SALT LAKE CITY — The year is 1994 in a mental hospital. Patient and Doctor enter a stark holding facility, there to discuss the particulars of Patient’s incarceration. The two share interesting discourse centered on the notion of Patient’s ability to communicate with the dead. Doctor seems keen to form a relationship with her client, even with charges of murder on Patient’s record. Patient is incredibly open and honest, charismatic even, and lends Doctor to believing that despite an insanity plea, her client is entirely sane. Refreshingly sane, even. Patient reassures Doctor that, despite her sanity, no jury in the world would have found her innocent. She speaks to the dead, after all, and still committed a murder. But for what reasons? Audiences are strung along in a thrilling tale, laden with mysticism, wit, and incredible twists and turns.
This thriller centered around a beautifully penned script. Playwright Camille Washington commands the audience masterfully in Oda Might, words weaving one of the most intense and satisfying theatrical experiences I’ve encountered. There was an ebb and flow to the pacing. Just as things felt settled, the very next thrill would come—much like a roller-coaster ride. I felt exhilarated and keen to know more, oftentimes literally sitting at the edge of my seat. Her exchange between the characters felt natural and offered a glimpse into an actual counseling session, versus watching a play.
As entertaining as the whole play was, Washington managed to tap into many parts of society that are glossed over. It was refreshing to see a cast comprised of all women, all of color. With the events of Black Lives Matter, it was a wholly relevant refresher on the justice system as it pertains to modern America, and it offered me extra insight that I had not before considered. Mentions of sexuality were not a big deal: they simply were. There were no stereotypes on stage, only refreshingly real representations of people. It was both engaging and educational. This script alone made me excited for the future of theater in Utah.
Set design (Keven Myhre) positioned the audience into a stark mental facility, with very little in way of decoration or joy. Cinder blocks positioned around the stage created the feeling of an enclosed room with only one window to provide any sort of view. It worked incredibly well. I felt as though I was peering into a private counseling session. Lighting (William Peterson) followed along a similarly desolate feel, though a few choice lighting decisions helped to convey new depth and structure to the scenes. I enjoyed the cues that spoke to action happening outside of the room. As cohesive as all the technical elements were, I most appreciated that they didn’t detract from the show. I have seen plays where spectacle was all that mattered. In this black box show, it was still intimate and allowed for the actors to shine.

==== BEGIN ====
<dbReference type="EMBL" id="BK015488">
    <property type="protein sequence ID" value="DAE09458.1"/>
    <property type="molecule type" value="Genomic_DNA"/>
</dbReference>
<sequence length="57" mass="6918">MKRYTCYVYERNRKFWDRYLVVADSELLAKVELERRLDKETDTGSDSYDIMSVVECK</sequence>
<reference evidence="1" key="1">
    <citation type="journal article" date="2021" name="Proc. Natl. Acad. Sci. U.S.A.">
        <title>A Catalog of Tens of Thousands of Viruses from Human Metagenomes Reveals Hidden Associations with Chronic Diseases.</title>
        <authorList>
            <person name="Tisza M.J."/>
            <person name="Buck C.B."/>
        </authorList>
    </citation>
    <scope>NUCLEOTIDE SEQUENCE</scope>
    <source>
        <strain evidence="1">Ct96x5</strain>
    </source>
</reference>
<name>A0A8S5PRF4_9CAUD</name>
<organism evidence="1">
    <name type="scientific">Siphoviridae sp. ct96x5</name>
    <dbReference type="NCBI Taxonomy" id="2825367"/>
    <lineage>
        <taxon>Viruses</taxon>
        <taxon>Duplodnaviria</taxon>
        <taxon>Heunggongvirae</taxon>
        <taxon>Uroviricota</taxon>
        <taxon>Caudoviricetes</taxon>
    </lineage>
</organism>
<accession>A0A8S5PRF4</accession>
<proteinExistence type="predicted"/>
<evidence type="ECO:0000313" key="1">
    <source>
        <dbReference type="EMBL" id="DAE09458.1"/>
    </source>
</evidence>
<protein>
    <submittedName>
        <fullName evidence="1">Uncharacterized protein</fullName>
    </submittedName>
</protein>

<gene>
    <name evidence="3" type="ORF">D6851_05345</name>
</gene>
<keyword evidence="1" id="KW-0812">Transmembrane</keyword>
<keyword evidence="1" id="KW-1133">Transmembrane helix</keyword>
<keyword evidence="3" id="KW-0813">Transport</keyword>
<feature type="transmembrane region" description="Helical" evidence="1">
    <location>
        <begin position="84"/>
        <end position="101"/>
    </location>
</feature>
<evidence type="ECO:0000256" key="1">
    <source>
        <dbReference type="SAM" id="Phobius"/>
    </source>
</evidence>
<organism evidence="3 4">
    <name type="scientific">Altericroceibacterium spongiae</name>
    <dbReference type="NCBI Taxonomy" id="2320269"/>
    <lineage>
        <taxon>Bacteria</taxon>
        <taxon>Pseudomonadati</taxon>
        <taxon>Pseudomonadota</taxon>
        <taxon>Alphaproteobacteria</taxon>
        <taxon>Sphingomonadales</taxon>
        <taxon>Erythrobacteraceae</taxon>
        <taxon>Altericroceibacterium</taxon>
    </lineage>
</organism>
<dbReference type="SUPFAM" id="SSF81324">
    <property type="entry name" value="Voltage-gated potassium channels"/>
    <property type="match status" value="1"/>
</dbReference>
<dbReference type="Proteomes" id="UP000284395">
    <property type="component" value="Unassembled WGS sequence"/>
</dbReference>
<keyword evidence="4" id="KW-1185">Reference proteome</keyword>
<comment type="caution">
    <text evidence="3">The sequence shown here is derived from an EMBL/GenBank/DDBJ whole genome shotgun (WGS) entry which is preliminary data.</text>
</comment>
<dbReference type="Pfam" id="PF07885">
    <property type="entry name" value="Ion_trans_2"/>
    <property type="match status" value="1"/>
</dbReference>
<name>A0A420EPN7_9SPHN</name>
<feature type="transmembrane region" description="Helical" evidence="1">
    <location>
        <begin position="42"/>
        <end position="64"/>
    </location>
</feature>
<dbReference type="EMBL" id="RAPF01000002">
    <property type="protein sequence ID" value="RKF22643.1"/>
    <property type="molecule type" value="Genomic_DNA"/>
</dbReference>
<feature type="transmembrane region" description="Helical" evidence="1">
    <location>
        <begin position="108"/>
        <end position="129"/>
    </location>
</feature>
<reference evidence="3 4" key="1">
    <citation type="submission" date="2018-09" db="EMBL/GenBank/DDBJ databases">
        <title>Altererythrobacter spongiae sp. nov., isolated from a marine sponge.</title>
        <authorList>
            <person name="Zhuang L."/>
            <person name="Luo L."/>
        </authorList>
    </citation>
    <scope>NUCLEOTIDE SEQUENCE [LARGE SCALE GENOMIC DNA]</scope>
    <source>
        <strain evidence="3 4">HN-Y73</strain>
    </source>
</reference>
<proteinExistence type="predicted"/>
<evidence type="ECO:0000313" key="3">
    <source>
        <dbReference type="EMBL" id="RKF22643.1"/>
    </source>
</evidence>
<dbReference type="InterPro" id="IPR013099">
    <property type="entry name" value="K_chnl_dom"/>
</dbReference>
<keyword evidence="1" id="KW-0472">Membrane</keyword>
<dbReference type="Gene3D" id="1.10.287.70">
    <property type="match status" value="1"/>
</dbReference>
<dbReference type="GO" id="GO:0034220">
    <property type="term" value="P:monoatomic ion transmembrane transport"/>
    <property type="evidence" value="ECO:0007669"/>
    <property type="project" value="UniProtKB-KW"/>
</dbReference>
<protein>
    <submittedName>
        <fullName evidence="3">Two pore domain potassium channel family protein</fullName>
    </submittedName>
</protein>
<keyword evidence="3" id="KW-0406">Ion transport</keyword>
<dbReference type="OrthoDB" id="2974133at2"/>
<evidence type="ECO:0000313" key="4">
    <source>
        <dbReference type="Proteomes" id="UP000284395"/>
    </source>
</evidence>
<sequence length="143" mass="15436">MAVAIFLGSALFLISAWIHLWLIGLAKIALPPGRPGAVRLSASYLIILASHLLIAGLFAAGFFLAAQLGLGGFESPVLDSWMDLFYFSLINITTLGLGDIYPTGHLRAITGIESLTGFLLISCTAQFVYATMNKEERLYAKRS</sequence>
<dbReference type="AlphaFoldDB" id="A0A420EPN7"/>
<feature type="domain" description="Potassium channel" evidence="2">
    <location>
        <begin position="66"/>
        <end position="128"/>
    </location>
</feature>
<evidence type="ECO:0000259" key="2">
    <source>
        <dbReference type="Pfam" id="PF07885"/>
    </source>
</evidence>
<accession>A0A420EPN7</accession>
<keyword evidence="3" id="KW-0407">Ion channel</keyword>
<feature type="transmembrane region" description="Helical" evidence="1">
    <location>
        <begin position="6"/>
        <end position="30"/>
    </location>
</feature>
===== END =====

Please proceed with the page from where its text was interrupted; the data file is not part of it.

As Patient, Dee-Dee Darby-Duffin radiates. She’s charismatic and possesses a natural control of the stage. She’s one of those actors that could read the phone book, and I’d sit there captivated by her every word. Darby-Duffin’s portrayal of an inmate was so casual and accepting, but hearing her character reflect on her past life hinted at some real tribulations. Every word was laden with meaning, and the way Darby-Duffin described her character’s journey painted a vivid picture. She brought empathy to a character who you wouldn’t expect to have much, and portrayed the burden of her medium talents with grace. Again, it felt so real. Yolanda Stange contrasts Darby-Duffin as she portrays a pragmatic doctor, clearly invested in the stories of her patient. Stange’s character has an interesting mental journey and portrays the steps into that journey with dexterity. Stange’s poise on the stage, combined with a character’s unraveling, becomes poignant to watch. The two actresses’s give and take was incredible; these women are powerhouse actors. Kudos to director Cheryl Ann Cluff for showcasing such a vulnerable work and guiding these actors to shine.
All in all, I cannot recommend Oda Might enough. It is a brand new work, showcased by the David Ross Fetzer Foundation for Emerging Artists. Washington’s script really resonates in this setting, and I would highly recommend anyone wanting to be challenged and thrilled by theater to come to see this show. It is clever, mysterious, hilarious, and devastating. Moreover, the staff at Plan-B Theatre Company is incredibly professional and accommodating. Take a chance on Plan-B with Oda Might.